Making the team

AP Photo/Kerstin Joensson

Jamie Greubel (left), and Lauryn Williams won gold together at a World Cup race in Igls, Austria, immediately preceding the U.S. Olympic team announcement.

I anticipated this time as being one of the happiest of my life, and I wasn’t prepared for all the mixed emotions that would come with being named to the 2014 U.S. Olympic team in bobsled.

Even though I’m beyond ecstatic that I’m on the roster, there are many things tugging at my heartstrings this week. One of the hardest things to take in is that some of my teammates are not going to be in Sochi.

Maybe it’s because I’ve been there before: Four years ago, when I was a brakeman, I didn’t make the cut for the Vancouver Olympics. So my heart goes out to the girls who are in the same position I was.

But also, every member of the team has helped me earn my current rank of second in the world and reach my goal of becoming an Olympian, so I have a special connection with each of them.

Courtesy of Jamie Greubel

Jamie Greubel with her mom, circa 1985.

Let me explain. We’ve been traveling with six brakemen and three drivers this season. I have trained and raced with almost every girl, and it is truly a team effort to get through the whole World Cup season and qualify three sleds for the Olympics.

I have won five World Cup medals so far this year, with three different brakemen (Lauryn Williams, Katie Eberling and Lolo Jones). I also won a North American Cup race with Aja Evans, as well as the national team selection race in Park City with Emily Azevedo.

So the truth is, any combination of the national team brakemen and drivers could be successful in Sochi with the depth of talent we have. It’s so unfortunate that only three brakemen can be chosen.

The Olympics is the most elite level of competition, and something that I’m honored to be a part of. My life has been driven by my competitiveness and love for sports, and to have finally reached my ultimate goal is an indescribable feeling.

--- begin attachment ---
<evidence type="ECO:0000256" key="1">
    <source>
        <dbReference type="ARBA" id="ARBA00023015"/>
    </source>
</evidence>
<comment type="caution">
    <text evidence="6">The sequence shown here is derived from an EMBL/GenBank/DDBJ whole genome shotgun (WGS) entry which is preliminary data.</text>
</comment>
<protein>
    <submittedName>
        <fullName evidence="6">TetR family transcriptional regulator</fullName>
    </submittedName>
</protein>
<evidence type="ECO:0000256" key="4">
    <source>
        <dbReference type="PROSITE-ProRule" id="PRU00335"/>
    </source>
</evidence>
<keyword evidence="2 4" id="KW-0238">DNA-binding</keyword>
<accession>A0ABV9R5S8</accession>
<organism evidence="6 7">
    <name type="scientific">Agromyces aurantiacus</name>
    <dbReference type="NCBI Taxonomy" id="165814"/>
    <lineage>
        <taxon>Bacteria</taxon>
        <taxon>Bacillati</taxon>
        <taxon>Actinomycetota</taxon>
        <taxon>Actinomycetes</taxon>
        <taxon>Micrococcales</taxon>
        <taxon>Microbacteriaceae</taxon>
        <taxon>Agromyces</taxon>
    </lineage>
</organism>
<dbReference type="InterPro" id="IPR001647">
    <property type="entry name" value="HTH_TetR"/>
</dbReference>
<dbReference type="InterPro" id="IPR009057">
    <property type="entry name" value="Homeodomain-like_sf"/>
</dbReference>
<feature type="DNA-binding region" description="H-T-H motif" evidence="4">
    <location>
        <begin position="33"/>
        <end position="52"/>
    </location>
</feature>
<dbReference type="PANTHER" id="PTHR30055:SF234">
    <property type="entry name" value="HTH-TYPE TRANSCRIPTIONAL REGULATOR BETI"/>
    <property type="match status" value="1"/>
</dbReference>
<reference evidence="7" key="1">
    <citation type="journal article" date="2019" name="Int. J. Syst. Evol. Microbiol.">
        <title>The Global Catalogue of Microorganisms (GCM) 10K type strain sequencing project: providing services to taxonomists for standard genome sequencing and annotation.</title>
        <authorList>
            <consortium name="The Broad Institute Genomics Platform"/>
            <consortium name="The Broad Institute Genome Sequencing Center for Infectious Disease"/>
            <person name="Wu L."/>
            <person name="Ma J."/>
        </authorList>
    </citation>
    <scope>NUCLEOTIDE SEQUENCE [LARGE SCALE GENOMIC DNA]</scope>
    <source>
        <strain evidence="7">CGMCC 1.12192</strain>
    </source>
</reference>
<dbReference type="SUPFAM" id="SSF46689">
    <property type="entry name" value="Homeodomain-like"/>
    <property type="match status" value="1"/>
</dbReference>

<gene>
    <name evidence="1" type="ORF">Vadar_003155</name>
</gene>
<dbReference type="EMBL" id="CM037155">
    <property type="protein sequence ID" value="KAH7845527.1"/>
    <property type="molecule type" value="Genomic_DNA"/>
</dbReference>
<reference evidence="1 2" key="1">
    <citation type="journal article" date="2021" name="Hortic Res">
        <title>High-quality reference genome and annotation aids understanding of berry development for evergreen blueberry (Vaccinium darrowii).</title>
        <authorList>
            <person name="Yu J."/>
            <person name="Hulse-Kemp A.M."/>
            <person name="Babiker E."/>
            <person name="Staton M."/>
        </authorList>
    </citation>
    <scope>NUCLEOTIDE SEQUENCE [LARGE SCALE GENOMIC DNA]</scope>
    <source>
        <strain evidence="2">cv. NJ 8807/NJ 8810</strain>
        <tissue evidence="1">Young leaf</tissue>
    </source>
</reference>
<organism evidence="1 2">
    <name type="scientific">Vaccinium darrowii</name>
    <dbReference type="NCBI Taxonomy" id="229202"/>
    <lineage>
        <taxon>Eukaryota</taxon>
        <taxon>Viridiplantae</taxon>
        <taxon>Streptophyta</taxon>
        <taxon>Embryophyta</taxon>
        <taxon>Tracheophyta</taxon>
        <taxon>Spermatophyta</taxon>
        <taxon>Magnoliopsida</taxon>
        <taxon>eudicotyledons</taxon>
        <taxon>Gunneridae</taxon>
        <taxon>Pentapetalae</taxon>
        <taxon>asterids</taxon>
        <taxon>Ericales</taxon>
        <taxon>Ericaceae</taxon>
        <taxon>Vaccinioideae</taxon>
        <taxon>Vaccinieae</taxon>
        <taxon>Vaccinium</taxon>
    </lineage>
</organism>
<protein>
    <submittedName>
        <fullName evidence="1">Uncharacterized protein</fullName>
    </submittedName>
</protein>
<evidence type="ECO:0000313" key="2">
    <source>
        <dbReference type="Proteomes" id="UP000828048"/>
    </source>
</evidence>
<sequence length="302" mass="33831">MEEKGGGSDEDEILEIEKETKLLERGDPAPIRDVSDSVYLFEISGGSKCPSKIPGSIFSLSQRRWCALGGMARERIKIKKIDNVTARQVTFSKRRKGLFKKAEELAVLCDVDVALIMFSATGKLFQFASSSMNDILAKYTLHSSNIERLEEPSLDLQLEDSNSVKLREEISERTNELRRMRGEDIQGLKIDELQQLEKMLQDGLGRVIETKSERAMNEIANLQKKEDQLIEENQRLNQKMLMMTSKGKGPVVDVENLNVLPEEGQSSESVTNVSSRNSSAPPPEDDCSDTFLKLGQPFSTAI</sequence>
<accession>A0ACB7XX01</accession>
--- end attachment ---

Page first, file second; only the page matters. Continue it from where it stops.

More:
I have had so many people help me and believe in me along the way. From my family, to my sponsors, to people who gave me an extra tip when I was waitressing to help fund my goals, I could not have gotten to where I am today without the unconditional support I have received.

Courtesy of Jamie Greubel

Jamie Greubel with fiance Christian Poser, a bobsledder for the German Olympic team.

My mom passed away when I was very young, and I’m really sad that I can’t share this experience with her. I know she would be proud, and it has been very hard without her presence in my life. From the stories I’ve heard about her, we share the same determination, passion and spirit. I miss her so much, especially now.

One very special part of this whole experience, though, is that I am able to share this accomplishment with my fiancé, Christian Poser, who will be representing Germany in bobsled. To realize this dream at the same Olympics is something we will cherish for the rest of our lives together. I’m also fortunate that some of my family will be coming to support me in Sochi. My dad, brother, aunt, uncle and cousin are all making the trip to Russia to come watch me race.

I’m grateful for the experiences in my life that have led me to this point. The road to Sochi has not been easy. Overcoming injuries, financial obstacles, the loss of my mom and many other struggles along the way have made this accomplishment an incredibly meaningful one.

It’s an amazing opportunity, to say the least, to be able to represent the USA at the Olympics.

And it’s one that brings out more emotions than I ever thought possible.